Furniture height

Discussion in 'Your Vintage Home' started by 1930artdeco, Feb 8, 2015.

  1. 1930artdeco

    1930artdeco Practically Family

    Messages:
    590
    Location:
    oakland
    I am looking at getting an old wooden school teacher type desk. My questionis why are they so short? The ones I see I would need to put the thing on a lift of about three inches.

    Mike
     
  2. LizzieMaine

    LizzieMaine Bartender

    Most school teachers in the Era were women, and their desks were scaled for their height.
     
  3. Stearmen

    Stearmen I'll Lock Up

    Messages:
    7,206
    Furniture as a whole was lower in the past. I have my Great Great Grandmothers, 1850s dinning room table, and modern chairs don't fit well. I also have an 1850s office desk, same problem.
     
  4. Shangas

    Shangas I'll Lock Up

    Messages:
    6,108
    Location:
    Melbourne, Australia
    Chaps and chappettes in general, were smaller back then. Furniture was sized accordingly. If you want a really extreme example, search for knee-hole desks.
     
  5. 1930artdeco

    1930artdeco Practically Family

    Messages:
    590
    Location:
    oakland
    I thought that was the issue, I just thought that they would be a bit taller. I will get one I will just have to put it on a lift.

    Mike
     
  6. 1930artdeco

    1930artdeco Practically Family

    Messages:
    590
    Location:
    oakland
    When did they stop making wooden teacher/office desks? I know by the 50's they had converted pretty much to metal type desks-for the most part. I am about to pick up one similar to this one on Sunday and was just curious. I will post pics as soon as I get it home, it allegedly came from a hospital that the sellers grandfather owned. the seller is in his 60's so I am guessing the desk is from the 40's with wooden drawer pulls.


    untitled.jpg

    Mike
     
    Last edited: Feb 13, 2015
  7. LizzieMaine

    LizzieMaine Bartender

    Oak desks and steel desks both appear in the 1955 Sears Fall and Winter catalogue, but the only wooden desks that remain in 1962 are "walnut veneer executive desks." The rank and file by then had to settle for steel. So late fifties would be a good guess for the disappearance of the "classic" wooden office desk.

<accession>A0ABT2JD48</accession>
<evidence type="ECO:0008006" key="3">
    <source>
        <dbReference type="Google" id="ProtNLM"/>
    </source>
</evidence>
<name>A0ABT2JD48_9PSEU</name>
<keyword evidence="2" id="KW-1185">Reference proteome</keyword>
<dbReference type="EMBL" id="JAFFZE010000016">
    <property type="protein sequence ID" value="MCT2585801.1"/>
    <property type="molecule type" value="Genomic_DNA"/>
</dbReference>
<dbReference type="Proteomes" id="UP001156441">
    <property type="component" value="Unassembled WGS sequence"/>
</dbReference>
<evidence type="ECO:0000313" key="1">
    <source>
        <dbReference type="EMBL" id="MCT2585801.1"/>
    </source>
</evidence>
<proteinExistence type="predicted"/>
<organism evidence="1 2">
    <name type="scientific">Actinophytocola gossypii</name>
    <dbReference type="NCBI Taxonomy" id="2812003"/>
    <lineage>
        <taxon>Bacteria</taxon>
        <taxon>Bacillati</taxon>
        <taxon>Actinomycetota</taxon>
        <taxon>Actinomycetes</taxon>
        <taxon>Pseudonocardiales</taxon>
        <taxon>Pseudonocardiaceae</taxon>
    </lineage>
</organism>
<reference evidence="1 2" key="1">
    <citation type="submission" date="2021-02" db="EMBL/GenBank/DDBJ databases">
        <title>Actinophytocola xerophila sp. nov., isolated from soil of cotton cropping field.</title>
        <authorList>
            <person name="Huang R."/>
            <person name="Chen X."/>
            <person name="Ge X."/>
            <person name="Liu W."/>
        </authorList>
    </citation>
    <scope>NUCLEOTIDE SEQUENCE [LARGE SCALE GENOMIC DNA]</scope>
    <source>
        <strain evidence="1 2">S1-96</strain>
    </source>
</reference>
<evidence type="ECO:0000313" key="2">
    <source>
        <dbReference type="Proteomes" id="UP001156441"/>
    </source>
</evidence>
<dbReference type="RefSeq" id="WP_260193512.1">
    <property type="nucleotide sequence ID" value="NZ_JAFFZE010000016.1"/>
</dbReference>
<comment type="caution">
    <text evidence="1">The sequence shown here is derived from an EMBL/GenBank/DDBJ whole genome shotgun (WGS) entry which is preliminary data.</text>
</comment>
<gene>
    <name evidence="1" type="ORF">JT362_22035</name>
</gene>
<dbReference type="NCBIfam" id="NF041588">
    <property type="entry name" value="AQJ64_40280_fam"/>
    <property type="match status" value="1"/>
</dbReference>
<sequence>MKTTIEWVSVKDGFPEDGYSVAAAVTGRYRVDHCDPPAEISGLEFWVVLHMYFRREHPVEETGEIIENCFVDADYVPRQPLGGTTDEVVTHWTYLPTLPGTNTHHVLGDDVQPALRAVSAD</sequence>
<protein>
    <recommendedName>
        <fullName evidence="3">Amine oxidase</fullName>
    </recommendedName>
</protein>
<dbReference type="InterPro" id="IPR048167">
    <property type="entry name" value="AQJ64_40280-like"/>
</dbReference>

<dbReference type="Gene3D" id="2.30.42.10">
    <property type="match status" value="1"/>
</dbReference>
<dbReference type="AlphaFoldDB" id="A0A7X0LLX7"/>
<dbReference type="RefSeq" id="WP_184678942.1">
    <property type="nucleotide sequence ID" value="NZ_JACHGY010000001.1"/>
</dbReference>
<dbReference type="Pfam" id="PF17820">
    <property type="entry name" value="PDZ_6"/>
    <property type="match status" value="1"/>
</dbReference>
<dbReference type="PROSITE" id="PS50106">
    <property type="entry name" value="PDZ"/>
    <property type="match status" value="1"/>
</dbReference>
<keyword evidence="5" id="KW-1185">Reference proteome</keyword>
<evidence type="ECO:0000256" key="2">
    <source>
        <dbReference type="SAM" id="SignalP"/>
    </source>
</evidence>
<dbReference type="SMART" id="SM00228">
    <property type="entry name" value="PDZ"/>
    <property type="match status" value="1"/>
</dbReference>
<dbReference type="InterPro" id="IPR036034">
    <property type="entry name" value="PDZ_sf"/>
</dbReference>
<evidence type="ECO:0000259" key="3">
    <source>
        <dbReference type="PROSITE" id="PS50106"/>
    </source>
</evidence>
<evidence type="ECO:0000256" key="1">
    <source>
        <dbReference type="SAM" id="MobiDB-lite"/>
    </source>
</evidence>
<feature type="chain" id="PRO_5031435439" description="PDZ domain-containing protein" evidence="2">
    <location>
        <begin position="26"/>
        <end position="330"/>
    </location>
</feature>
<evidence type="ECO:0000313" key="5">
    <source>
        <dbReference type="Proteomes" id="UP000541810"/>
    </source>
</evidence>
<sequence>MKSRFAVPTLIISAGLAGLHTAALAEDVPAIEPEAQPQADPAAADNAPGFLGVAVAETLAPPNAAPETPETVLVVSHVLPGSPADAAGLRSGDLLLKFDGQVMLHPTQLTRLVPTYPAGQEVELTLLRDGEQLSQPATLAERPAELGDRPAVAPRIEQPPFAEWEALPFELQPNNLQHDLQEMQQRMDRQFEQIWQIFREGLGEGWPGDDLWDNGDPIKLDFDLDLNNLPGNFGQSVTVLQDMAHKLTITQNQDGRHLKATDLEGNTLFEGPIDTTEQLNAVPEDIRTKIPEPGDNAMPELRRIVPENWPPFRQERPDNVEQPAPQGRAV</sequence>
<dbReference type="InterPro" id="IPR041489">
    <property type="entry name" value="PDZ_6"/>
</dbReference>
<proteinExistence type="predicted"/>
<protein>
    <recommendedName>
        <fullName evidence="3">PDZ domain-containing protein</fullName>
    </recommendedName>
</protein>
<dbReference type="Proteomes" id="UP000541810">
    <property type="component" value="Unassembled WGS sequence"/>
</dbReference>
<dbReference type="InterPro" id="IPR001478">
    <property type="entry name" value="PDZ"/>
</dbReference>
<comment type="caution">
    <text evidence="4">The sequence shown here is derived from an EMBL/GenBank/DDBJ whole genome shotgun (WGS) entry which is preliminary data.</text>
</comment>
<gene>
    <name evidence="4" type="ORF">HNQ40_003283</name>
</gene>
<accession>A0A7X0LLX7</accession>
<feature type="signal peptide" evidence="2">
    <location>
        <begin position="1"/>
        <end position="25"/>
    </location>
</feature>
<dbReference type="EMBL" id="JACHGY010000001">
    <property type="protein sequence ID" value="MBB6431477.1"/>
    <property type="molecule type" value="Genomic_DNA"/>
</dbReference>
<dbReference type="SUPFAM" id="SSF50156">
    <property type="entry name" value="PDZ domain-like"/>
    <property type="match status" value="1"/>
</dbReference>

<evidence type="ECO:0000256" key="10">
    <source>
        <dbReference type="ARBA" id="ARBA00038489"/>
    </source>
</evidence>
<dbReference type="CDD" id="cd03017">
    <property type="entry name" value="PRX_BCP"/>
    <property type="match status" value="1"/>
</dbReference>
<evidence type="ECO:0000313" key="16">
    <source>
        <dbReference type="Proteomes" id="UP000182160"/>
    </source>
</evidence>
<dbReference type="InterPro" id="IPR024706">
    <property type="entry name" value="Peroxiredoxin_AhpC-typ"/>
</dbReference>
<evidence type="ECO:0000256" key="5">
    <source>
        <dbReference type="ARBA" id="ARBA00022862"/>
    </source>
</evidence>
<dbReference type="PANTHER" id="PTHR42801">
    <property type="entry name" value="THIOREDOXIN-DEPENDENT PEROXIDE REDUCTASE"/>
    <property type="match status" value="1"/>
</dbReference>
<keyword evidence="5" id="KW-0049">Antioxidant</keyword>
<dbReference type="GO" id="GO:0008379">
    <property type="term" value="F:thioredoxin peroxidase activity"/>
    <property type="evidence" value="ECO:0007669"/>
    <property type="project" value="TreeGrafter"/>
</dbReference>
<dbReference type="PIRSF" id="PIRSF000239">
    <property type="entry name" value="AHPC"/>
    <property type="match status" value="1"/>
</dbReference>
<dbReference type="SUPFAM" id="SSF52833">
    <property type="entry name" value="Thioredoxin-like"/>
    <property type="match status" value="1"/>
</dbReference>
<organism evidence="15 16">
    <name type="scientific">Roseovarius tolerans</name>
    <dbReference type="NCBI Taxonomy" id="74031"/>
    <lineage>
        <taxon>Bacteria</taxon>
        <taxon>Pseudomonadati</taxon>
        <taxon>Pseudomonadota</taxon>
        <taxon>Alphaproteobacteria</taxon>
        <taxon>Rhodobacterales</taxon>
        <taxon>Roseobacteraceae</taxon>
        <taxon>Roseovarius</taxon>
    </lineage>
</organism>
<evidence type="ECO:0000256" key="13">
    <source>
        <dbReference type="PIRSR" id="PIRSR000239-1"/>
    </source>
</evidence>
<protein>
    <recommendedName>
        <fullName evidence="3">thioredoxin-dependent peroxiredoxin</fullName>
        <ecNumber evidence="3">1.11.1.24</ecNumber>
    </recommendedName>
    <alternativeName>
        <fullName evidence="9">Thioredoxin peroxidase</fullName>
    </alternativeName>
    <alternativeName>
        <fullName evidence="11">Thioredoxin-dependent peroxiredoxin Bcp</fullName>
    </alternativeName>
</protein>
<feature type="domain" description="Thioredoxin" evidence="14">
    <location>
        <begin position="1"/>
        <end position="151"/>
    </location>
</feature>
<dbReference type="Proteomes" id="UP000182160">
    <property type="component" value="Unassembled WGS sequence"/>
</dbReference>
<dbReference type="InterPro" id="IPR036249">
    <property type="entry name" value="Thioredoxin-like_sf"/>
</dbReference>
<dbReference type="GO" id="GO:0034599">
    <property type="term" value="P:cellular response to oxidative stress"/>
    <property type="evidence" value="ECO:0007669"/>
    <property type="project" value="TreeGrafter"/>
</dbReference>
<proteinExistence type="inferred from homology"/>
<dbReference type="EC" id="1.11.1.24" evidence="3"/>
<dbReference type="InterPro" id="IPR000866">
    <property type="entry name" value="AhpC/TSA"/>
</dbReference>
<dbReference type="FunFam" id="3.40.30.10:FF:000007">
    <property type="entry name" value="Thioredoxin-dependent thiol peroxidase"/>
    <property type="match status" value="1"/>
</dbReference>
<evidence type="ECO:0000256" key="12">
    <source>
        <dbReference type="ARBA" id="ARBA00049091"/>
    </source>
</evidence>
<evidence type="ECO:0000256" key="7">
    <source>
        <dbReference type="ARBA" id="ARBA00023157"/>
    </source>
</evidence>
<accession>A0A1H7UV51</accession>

Our school still used the oak desks exclusively right up until I graduated in 1981, and probably for a while after that. So they took a long time to disappear from use.
     
  8. I've also noticed this when going up stairways in old buildings. The railings are uncomfortably low as I'm rather uneasy when it comes to heights.
     
  9. 1930artdeco

    1930artdeco Practically Family

    Messages:
    590
    Location:
    oakland
    Thanks, that is about what I figured as far as when their sales started to decline. any idea as to when mine may have been built by chance?

    Mike
     
  10. LizzieMaine

    LizzieMaine Bartender

    That design was reasonably consistent all during the time when such desks were manufactured, so it's hard to say. Your best clue might be markings on the desk itself -- look for stampings on the bottoms of the drawers or in behind where they fit, or even on the underside of the top. Furniture makers often included a date code somewhere on the product, or even a simple date stamp. Traces of a shipping label might also offer clues.
     
  11. 1930artdeco

    1930artdeco Practically Family

    Messages:
    590
    Location:
    oakland
    Thanks Lizzie. Just curious.

    Mike
     
  12. 1930artdeco

    1930artdeco Practically Family

    Messages:
    590
    Location:
    oakland
    IMG_0768.jpg


    Here it is and I got the chair too. Th chair is from the 70's or 80's because it has plastic leg covers and really good plastic castors.
     

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